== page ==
Ortho-Preferred

Adult Scoliosis



- Discussion:
    - cardiopulmonary problems (thoracic curves > 60-65 deg alter PFT's;
           - curves > 90 deg may cause myelopathy & may affect mortality;
    - progression is unlikely in curves < 30 deg
          - single major thoracic curves > 60-80 deg are likely to increase in size even after growth was complete;
          - rate of progression is about one degree per year;

- Indications for Fusion:
    - adult patients with scoliosis, chronic pain & curve > 60 deg;
    - because of higher complication rate in adults, radiograph or cosmetic appearance alone are not indications for surgery;

- Treatment:
    - combined anterior release w/ fusion in addition to posterior fusion & instrumentation are indicated for rigid curves & curves > 70 deg;
    - must preserve normal thoracic Kyphosis & lumbar lordosis w/ fusion;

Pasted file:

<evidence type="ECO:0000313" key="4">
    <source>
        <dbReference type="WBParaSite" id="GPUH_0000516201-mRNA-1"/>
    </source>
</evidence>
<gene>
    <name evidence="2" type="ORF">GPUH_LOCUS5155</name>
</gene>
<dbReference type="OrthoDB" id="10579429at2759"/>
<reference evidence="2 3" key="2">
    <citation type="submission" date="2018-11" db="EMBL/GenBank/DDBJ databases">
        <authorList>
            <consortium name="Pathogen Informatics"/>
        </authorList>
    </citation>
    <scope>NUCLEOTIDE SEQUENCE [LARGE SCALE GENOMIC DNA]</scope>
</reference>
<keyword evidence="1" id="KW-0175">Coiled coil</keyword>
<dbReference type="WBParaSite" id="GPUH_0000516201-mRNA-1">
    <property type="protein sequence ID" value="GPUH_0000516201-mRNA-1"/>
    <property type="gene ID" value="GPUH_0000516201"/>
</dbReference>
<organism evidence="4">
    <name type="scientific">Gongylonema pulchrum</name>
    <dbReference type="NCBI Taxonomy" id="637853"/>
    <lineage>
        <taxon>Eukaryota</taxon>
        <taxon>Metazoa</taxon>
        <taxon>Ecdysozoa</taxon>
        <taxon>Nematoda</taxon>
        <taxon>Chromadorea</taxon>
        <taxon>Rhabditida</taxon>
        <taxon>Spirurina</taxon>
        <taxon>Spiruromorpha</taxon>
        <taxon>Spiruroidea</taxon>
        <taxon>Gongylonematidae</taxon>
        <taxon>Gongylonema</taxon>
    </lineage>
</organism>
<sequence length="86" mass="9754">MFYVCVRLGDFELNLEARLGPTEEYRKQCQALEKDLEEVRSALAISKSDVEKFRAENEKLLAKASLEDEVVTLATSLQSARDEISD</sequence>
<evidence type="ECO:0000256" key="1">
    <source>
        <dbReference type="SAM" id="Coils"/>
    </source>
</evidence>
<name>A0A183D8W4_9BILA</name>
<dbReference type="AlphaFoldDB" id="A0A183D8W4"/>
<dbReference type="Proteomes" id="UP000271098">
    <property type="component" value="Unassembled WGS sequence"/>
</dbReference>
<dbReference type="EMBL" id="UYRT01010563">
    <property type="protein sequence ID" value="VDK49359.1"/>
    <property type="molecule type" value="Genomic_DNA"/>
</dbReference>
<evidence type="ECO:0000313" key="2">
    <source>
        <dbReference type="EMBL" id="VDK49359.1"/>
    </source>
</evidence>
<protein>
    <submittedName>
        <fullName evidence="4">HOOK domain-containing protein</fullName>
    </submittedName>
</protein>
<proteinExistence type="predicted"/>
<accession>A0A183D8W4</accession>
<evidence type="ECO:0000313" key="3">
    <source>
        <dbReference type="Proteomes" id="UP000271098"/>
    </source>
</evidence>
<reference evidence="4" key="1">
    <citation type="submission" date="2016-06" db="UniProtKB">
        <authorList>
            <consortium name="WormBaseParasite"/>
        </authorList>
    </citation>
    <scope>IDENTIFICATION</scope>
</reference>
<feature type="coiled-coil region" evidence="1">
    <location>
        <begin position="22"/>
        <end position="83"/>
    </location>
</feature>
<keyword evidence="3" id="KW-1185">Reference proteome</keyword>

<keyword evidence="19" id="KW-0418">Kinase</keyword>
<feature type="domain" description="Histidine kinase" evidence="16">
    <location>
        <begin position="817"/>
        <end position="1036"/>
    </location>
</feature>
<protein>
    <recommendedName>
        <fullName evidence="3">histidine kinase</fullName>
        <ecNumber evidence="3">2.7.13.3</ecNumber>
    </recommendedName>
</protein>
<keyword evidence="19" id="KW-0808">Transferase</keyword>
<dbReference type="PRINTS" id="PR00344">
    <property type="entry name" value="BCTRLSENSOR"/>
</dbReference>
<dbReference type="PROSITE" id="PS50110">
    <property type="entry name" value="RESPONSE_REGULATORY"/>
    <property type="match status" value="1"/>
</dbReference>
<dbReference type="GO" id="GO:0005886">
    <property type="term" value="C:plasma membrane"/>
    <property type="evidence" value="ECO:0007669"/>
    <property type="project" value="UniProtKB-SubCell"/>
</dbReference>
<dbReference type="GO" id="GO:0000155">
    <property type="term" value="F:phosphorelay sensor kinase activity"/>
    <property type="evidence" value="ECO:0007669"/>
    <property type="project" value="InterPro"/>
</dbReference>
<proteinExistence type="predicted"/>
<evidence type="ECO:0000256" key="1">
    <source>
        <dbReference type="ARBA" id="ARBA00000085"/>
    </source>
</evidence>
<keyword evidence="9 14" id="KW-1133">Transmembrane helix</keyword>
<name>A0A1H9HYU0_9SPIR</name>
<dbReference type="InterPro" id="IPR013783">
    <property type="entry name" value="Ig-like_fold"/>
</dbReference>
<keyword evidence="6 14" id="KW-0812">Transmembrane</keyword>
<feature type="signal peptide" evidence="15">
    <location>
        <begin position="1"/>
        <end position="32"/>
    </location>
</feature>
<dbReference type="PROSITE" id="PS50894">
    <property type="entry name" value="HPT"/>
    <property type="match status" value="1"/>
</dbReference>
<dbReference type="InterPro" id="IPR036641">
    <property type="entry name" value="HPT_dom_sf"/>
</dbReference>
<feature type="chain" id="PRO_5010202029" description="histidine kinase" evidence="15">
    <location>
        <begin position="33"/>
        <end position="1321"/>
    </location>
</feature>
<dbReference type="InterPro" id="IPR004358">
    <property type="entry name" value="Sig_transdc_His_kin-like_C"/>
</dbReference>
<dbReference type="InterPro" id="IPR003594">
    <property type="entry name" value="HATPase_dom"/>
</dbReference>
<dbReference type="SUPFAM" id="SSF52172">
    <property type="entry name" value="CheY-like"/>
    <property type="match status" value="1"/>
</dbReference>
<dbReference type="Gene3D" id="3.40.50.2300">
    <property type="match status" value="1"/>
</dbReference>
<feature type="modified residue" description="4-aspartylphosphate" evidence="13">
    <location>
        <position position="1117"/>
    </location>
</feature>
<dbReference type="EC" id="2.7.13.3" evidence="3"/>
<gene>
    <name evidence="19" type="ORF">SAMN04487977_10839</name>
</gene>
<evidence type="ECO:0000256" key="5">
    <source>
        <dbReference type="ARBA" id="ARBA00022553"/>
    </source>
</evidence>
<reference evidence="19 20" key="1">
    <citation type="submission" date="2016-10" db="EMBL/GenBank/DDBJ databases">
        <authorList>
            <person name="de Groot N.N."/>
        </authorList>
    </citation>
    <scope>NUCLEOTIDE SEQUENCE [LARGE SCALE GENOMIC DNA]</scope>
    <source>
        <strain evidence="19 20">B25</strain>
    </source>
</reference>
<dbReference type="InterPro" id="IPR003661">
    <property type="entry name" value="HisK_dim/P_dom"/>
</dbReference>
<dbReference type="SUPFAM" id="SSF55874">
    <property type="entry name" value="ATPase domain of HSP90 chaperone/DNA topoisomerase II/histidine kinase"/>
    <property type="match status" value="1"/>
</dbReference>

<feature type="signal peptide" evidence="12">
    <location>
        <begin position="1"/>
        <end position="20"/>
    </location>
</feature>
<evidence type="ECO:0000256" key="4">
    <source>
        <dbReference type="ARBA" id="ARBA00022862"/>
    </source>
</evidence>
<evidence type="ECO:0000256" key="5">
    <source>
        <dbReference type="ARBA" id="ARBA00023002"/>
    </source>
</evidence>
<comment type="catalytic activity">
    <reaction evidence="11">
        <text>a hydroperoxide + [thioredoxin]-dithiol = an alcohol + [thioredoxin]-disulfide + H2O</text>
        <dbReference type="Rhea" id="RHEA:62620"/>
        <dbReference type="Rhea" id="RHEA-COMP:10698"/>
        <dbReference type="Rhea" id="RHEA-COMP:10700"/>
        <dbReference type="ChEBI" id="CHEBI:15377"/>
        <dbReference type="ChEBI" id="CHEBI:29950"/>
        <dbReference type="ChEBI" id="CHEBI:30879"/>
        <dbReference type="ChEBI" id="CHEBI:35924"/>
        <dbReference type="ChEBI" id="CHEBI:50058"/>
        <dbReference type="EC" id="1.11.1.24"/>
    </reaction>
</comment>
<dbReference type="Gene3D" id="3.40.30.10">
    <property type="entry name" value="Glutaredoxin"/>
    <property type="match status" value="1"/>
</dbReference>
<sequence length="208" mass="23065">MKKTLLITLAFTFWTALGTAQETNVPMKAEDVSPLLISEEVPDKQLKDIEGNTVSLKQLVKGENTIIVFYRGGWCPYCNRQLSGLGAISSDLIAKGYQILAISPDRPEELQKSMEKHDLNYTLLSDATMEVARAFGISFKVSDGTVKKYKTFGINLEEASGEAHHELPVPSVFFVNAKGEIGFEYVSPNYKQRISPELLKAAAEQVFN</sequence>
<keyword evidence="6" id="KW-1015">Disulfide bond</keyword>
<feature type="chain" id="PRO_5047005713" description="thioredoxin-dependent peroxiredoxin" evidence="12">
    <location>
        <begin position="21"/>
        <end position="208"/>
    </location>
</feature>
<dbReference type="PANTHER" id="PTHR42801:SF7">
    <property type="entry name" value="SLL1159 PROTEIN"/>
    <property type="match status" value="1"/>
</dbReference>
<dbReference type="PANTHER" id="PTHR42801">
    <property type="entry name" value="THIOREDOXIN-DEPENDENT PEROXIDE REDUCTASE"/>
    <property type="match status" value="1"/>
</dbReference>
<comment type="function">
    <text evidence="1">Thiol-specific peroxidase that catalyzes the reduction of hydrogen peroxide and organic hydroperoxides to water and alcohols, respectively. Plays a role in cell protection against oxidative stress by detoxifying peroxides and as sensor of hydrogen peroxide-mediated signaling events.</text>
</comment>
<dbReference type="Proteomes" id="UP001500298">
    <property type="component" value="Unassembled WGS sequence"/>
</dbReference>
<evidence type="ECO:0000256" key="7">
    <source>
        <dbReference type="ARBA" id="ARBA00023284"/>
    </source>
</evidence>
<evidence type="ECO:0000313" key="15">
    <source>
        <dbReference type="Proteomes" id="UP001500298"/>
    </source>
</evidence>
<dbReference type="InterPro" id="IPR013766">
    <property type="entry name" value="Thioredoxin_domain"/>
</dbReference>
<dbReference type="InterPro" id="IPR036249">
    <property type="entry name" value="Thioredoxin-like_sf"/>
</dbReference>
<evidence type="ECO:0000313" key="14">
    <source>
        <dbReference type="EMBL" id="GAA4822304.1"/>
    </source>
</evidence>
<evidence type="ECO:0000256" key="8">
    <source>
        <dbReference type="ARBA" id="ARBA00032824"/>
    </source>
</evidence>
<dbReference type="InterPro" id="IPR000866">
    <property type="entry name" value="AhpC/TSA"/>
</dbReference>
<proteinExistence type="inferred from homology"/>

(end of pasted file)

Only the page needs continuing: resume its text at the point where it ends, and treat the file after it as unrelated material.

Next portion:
- fusion to the sacrum is associated with more complications (pseudo-arthrosis, instrumentation failure, loss of normal lordosis, & pain;

- Complications:
    - pseudoarthrosis (15% with posterior fusion only);
    - instumentation failure;
    - infection (5%)
    - neurologic deficit



Results of surgical treatment of adults with idiopathic scoliosis.

Adult idiopathic scoliosis treated by anterior and posterior spinal fusion.

Adult scoliosis. Current concepts of treatment.

Surgical management of scoliosis in the adult.

Adult idiopathic scoliosis treated by posterior spinal fusion and Harrington instrumentation.

Fusion to the sacrum for nonparalytic scoliosis in the adult.

Surgical treatment of adult scoliosis. A review of two hundred and twenty-two cases.

Osteoporosis in unstable adult scoliosis.

Scoliosis and pregnancy

Adult idiopathic scoliosis treated with Luque or Harrington rods and sublaminar wiring.

Treatment of scoliosis in the adult thoracolumbar spine with special reference to fusion to the sacrum.

Results of operative treatment of idiopathic scoliosis in adults.



Original Text by Clifford R. Wheeless, III, MD.

Last updated by Data Trace Staff on Tuesday, April 24, 2012 3:39 pm